Born in ’64, Mike Miller spent his early years inspired by the skate, surf and film industry in his home town, Los Angeles. Heading to Europe to work on fashion photography, Miller soon found himself back in LA and right in the middle of a booming music industry. Juxtapoz’s photo editor Estevan Oriol sat down with the LA photographer, here’s what happened.
At first glance Mike Miller appears to fit the profile of what a slightly older poster-boy for Los Angeles should look like. Complete with a seasoned beard and a checkered shirt, the type made famous by the city’s native Latino’s. It is about midway through his fourth sentence that I assure myself that this middle-aged man has seen most of it, if not all. Name dropping hip-hop heavyweights such as Eazy-E, Tupac and Cypress Hill could not have been any easier as this filmmaker/photographer made it seem.
His clientele list could well bring peace to the Middle East. After studying film at UCLA, Miller’s first gig was as assistant director on a Warner Brother film set. During a short-lived hiatus from film, Miller made a transition to photography, after which he went on to shoot album covers for hip-hop groups who sprung up from the inner city.
It’s only when you tight with the band, you start to click with them and you see them developing, then they always put you down (Miller)
It’s evident that Miller’s ability to rise up in the industry grew from his familiarities of the West Coast scene together with the subcultures it prided itself on. Behind him – in what seems to be Miller’s editing suite – sits two monitors along with a dozen of hard drives dedicated to commercials and short films. At that moment, Miller withdraws a black and white portrait of Jack Nicholson of which he thankfully reclines mentioning too much about, the mystery in which it now lingers in is appealing.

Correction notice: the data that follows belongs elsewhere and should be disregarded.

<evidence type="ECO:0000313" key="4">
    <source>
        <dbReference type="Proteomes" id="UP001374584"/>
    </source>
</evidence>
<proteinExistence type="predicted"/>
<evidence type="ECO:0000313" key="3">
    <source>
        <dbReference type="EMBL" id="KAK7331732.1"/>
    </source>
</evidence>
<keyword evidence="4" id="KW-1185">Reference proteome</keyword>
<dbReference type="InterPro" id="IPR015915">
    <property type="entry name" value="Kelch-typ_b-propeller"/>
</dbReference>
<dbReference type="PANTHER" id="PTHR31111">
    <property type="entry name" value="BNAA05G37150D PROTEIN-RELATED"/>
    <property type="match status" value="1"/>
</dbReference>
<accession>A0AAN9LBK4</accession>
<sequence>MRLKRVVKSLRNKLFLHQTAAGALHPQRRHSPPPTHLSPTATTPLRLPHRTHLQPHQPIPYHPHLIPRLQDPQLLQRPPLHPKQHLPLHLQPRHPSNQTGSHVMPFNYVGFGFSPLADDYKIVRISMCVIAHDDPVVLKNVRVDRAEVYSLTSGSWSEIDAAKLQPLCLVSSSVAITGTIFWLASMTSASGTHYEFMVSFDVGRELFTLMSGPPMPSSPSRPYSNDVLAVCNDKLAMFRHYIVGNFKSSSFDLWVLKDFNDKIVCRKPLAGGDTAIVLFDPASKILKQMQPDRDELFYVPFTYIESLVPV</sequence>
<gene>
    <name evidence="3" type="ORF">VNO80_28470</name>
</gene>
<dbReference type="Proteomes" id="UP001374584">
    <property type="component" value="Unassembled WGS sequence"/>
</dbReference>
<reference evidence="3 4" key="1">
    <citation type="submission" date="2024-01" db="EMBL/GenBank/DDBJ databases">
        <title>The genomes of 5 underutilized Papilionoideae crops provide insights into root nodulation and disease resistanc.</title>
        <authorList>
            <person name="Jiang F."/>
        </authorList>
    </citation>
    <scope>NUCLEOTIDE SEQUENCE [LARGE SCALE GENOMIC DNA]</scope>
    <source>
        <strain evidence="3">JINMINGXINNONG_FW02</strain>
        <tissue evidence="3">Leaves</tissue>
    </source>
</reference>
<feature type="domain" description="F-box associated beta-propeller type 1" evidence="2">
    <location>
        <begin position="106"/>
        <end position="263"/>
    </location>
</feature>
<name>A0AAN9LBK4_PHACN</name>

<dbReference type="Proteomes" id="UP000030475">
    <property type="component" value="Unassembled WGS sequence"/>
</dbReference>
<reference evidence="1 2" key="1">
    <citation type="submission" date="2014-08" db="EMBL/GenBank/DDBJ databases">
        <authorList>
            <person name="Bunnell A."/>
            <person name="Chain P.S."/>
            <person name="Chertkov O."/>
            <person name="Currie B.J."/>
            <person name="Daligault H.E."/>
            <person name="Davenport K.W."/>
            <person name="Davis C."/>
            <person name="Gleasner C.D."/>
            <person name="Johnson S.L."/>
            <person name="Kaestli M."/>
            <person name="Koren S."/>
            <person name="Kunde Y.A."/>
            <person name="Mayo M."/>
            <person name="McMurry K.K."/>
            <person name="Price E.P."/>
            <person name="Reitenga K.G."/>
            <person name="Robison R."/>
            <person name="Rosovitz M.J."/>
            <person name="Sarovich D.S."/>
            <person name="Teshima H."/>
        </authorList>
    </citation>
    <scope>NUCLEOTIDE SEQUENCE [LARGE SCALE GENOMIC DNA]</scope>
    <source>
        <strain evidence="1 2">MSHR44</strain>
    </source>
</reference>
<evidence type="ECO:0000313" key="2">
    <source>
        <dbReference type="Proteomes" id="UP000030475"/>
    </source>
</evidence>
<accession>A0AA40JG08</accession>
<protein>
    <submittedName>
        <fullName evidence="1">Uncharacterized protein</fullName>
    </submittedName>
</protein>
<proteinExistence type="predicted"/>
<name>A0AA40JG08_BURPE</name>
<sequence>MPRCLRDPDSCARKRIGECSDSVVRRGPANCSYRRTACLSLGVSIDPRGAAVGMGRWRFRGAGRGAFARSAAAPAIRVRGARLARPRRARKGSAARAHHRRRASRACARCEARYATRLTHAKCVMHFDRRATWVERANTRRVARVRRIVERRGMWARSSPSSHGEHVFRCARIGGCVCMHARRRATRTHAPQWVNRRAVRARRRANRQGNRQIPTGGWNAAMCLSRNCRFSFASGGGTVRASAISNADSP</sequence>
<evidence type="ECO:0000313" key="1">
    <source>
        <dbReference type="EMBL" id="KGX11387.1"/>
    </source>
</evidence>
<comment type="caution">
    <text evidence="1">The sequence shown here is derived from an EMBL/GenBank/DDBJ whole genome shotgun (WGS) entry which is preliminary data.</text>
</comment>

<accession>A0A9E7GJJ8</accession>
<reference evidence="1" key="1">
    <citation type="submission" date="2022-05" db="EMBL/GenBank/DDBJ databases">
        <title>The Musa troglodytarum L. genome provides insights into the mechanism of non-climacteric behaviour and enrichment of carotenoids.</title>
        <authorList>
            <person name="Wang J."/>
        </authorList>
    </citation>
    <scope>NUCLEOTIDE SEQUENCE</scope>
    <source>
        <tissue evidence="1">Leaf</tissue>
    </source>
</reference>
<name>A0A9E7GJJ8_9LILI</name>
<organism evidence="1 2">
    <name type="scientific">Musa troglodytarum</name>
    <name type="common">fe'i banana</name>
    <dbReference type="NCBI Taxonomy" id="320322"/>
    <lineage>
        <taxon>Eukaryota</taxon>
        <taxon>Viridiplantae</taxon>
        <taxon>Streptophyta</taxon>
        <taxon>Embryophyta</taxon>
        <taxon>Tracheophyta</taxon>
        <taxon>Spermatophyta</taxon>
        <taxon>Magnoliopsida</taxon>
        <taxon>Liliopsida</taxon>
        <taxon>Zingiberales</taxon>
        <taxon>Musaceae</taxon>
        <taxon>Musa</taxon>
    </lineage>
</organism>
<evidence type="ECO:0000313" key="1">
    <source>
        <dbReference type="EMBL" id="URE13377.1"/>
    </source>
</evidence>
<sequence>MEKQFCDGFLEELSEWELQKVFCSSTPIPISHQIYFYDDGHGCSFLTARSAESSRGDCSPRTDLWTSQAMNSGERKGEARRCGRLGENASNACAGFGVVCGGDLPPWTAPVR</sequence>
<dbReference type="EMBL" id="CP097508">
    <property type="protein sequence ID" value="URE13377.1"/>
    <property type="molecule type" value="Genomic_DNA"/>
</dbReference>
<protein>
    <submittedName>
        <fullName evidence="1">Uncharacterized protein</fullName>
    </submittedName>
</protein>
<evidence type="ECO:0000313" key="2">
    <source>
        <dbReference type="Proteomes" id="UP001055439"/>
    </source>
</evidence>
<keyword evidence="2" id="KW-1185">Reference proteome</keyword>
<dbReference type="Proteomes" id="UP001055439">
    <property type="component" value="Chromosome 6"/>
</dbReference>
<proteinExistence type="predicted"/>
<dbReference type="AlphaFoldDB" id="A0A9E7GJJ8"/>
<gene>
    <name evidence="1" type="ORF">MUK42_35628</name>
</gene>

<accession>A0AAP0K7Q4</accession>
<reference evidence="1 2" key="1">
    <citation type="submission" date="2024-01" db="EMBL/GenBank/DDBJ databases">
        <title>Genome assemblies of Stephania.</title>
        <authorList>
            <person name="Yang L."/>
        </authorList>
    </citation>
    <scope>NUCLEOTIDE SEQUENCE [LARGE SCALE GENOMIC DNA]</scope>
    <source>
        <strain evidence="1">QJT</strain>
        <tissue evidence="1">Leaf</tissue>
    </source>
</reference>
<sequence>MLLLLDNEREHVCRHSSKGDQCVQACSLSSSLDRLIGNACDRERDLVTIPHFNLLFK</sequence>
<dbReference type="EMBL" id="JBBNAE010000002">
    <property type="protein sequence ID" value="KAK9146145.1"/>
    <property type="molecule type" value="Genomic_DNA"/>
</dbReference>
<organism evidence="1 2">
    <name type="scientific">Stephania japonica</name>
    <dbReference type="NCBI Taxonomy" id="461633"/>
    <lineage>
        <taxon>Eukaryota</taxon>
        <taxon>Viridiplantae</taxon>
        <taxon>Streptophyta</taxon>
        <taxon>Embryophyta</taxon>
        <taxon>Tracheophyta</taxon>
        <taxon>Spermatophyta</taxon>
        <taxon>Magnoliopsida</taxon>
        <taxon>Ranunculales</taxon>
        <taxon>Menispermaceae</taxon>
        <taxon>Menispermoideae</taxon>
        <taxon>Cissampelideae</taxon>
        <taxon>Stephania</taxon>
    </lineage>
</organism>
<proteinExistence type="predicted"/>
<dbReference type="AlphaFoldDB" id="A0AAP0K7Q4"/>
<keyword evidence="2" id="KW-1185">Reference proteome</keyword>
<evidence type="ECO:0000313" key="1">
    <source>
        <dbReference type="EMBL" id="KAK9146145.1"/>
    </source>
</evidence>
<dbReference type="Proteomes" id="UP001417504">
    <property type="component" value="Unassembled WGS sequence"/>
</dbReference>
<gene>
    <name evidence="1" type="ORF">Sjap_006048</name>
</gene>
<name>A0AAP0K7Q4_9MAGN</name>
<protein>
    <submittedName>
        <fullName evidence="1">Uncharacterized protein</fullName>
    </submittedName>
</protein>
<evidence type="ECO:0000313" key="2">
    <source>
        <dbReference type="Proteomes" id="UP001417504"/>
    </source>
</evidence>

‘I have a book I’m working on now, it’s about living in New York Miller,’ says Miller. Since this interview, the book – titled West Coast Hip Hop: A History In Pictures – was published (February, 2012) with an exhibition that followed in April.
It is on that notion whereby I label him as a truly gratifying artist considering that Miller’s bread and butter was the City of Angles. Miller is also currently working on full length feature film. I’m uncertain as to whether or not Mike Miller prefers to continue his work incognito or if he’s doubtfully still trying to catch a break. Because not being mainstream is mainstream right?
words: Kurt Mullins
images: © Mike Miller | michaelmillerphotography.com